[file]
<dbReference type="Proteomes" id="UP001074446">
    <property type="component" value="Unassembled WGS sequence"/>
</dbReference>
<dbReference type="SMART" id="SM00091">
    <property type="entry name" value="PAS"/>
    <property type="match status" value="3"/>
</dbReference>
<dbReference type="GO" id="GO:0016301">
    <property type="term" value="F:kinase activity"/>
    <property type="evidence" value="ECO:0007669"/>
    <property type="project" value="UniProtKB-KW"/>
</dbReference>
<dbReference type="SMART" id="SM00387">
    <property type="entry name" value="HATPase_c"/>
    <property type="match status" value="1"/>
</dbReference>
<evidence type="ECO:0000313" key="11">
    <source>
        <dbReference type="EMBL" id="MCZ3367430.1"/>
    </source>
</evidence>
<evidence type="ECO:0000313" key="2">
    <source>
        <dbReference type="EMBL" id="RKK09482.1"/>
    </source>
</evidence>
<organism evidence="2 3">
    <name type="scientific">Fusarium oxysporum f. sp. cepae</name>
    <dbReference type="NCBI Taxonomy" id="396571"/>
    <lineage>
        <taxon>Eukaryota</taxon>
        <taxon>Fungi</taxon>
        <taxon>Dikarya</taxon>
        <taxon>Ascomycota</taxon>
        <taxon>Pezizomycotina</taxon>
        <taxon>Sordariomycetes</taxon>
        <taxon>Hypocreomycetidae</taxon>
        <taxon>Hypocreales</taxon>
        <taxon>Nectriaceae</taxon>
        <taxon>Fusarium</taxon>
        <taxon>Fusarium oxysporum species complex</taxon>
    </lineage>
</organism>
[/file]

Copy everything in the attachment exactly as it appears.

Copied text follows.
<dbReference type="Proteomes" id="UP001074446">
    <property type="component" value="Unassembled WGS sequence"/>
</dbReference>
<dbReference type="SMART" id="SM00091">
    <property type="entry name" value="PAS"/>
    <property type="match status" value="3"/>
</dbReference>
<dbReference type="GO" id="GO:0016301">
    <property type="term" value="F:kinase activity"/>
    <property type="evidence" value="ECO:0007669"/>
    <property type="project" value="UniProtKB-KW"/>
</dbReference>
<dbReference type="SMART" id="SM00387">
    <property type="entry name" value="HATPase_c"/>
    <property type="match status" value="1"/>
</dbReference>
<evidence type="ECO:0000313" key="11">
    <source>
        <dbReference type="EMBL" id="MCZ3367430.1"/>
    </source>
</evidence>
<evidence type="ECO:0000313" key="2">
    <source>
        <dbReference type="EMBL" id="RKK09482.1"/>
    </source>
</evidence>
<organism evidence="2 3">
    <name type="scientific">Fusarium oxysporum f. sp. cepae</name>
    <dbReference type="NCBI Taxonomy" id="396571"/>
    <lineage>
        <taxon>Eukaryota</taxon>
        <taxon>Fungi</taxon>
        <taxon>Dikarya</taxon>
        <taxon>Ascomycota</taxon>
        <taxon>Pezizomycotina</taxon>
        <taxon>Sordariomycetes</taxon>
        <taxon>Hypocreomycetidae</taxon>
        <taxon>Hypocreales</taxon>
        <taxon>Nectriaceae</taxon>
        <taxon>Fusarium</taxon>
        <taxon>Fusarium oxysporum species complex</taxon>
    </lineage>
</organism>